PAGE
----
Off Broadway Reviews
With a book by John Ridley (whose adapted screenplay for 12 Years a Slave won an Academy Award), lyrics by Tariq Trotter, and music by Trotter, Anthony Tidd, James Poyser, and Daryl Waters, Black No More follows the basic outline of Schuyler's original. The musical takes place in Jazz-Age Harlem and centers around Max Disher (Brandon Victor Dixon), who believes his racial identity is holding him back. One night while stomping at the Savoy with his pal Buni (Tamika Lawrence)–changed from Bunny, his male friend, in the novel–and their poet/activist friend Agamemnon (Ephraim Sykes), Max falls instantly in love with Helen (Jennifer Damiano), a white woman. Helen and her brother Ashby (Theo Stockman) are visiting from Atlanta, and while Helen claims to be a free spirit, she is trapped by her family's racist, ultra-conservative values.
Meanwhile, Dr. Junius Crookman (Trotter) has developed a scientific process to change the pigmentation of a Black person's skin and alter their facial features, giving the appearance of a Caucasian. Max is one of the first subjects to undergo the transformation and in no time he changes his name to Matthew Fisher and hops a train to Atlanta. There he receives the attention of Reverend Givens (Howard McGillin), the Grand Exalted Giraw of the Knights of Nordica (a KKK facsimile), who also happens to be the father of Helen. Not only does Givens supply Max/ Matthew with his daughter's hand in marriage, he bestows his Exalted title upon him.
Back in Harlem things are pretty grim since so many of the residents have taken advantage of Crookman's Black-No-More treatments. Even the local entrepreneur, Madame Sisseretta (Lillias White), is feeling the pinch. Madame Sisseretta (a parody of millionairess Madame C.J. Walker) had made a fortune on a line of skin lighteners and hair straighteners. As she says, "Even those among us with the most ethnic pride weren't beyond taking the edge off our blackness." Crookman, in Madame Sisseretta's rather hypocritical view, has taken whitening to the extreme and is destroying the local economy. Max, she believes, is the only hope in turning things around. She orders Buni to go to Atlanta to retrieve Max, whose predicament is growing more and more precarious.
I won't reveal the musical's ending, but it does not have the sardonic bite of Schuyler's conclusion. At the end of the novel, there is a new color line drawn, and biologically white people, who want to distinguish themselves from the Black-No-Mores, have taken to darkening their skin with dyes and stains.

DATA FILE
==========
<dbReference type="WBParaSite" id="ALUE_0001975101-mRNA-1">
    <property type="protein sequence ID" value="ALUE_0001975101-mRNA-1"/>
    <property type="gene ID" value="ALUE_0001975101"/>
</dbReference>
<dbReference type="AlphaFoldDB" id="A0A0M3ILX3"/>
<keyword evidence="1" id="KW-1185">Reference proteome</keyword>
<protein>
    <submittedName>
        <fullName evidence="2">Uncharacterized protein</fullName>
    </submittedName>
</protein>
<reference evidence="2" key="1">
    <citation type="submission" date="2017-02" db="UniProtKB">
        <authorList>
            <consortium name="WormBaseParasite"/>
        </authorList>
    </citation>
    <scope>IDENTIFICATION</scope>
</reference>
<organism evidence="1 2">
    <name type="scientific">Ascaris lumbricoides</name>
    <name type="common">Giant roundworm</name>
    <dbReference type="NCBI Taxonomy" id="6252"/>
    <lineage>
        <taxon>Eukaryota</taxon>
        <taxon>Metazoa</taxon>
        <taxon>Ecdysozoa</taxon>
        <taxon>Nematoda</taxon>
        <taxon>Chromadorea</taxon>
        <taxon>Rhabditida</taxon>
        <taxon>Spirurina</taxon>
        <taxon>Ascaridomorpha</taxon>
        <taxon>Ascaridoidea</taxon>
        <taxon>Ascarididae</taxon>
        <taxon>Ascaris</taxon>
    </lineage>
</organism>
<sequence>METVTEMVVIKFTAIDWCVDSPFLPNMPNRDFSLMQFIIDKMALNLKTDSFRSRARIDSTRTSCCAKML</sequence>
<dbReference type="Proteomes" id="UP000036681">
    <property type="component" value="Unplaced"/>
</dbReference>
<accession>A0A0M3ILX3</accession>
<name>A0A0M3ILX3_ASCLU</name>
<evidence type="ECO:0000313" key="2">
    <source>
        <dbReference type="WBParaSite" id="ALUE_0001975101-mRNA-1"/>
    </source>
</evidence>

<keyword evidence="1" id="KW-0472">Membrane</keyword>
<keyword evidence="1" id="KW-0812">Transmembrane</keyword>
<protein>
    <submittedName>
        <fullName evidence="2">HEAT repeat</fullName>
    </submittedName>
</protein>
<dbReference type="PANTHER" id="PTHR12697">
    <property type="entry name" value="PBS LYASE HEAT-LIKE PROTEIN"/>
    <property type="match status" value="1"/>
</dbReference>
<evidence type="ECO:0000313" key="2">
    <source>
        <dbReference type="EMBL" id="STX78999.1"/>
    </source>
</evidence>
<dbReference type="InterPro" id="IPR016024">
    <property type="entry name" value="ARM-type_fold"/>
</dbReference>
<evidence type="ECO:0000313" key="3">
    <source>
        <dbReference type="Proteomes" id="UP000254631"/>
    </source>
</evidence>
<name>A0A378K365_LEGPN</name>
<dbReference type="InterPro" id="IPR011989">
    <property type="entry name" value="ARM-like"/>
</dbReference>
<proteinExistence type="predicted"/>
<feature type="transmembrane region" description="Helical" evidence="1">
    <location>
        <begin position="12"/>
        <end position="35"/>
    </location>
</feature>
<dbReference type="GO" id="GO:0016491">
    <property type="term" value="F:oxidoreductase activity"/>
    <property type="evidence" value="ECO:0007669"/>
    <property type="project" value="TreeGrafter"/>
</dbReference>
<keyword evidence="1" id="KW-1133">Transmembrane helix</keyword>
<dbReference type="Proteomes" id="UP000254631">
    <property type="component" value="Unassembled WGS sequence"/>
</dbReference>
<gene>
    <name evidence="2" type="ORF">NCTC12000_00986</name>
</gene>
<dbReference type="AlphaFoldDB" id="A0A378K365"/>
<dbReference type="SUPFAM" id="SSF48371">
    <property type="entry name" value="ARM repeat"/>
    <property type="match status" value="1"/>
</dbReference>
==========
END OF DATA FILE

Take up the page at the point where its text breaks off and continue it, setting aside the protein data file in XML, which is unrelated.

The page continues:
If the musical downplays the trenchant political commentary while emphasizing the melodramatic elements, it makes up for it in dazzling theatricality. The creative team has said that the show is intended to reflect the past, present, and future of Black experiences and culture. This is evident in the music and, most especially, in the choreography by Bill T. Jones. The score is primarily hip hop (and because of Trotter's work with Lin-Manuel Miranda, comparisons to Hamilton are inevitable), but it embraces a range of styles and historical genres as well. There are, for instance, jazz numbers, blues songs, and strains of gospel throughout. There is a lot of music, but it emerges effortlessly from the book scenes.
Jones's choreography, melding hip hop and Lindy Hop, perfectly captures the exuberance of the swing era with a contemporary attitude. In a nod to futurity, the movement also includes a great deal of mechanistic angularity–a flexed foot, a sharply bent elbow, a contracted pelvis. Aided by Jeff Croiter's marvelous lighting, this is a show that seems to be in perpetual motion. (Derek McLane's simple set design and Queen Jean's costumes also playfully merge period references with atemporal touches.)
White is similarly thrilling, and she seems to be channeling Bessie Smith and Ma Rainey. She scats and belts up a storm in bluesy songs like "This is Harlem" and "What's a Sister To Do?" Singing the counterpart, "What's a Brother To Do?," Sykes drops the character's firebrand façade and bears the scars of centuries-old racism. It's a deeply moving moment.
As the family of Southern bigots, Damiano, Stockman, McGillin, and Tracy Shayne (as the family matriarch) are suitably villainous, but what makes them even scarier is their humanness.
In his gleeful attempt to destroy lives and an entire social order, Crookman is a cross between the Emcee from Cabaret and Mr. Applegate from Damn Yankees. Unfortunately, while Trotter applies his adroit musicality to good effect, he is not nearly sinister enough. Indeed, rather than offering a threatening presence, he tends to get lost in the swirl of the staging.
Trotter, however, and the rest of the creative team have crafted an ambitious and daring new musical. In its unflinching critique of the "American race problem," Black No More, like the novel on which it is based, has the power to agitate and get under the skin.
Black No More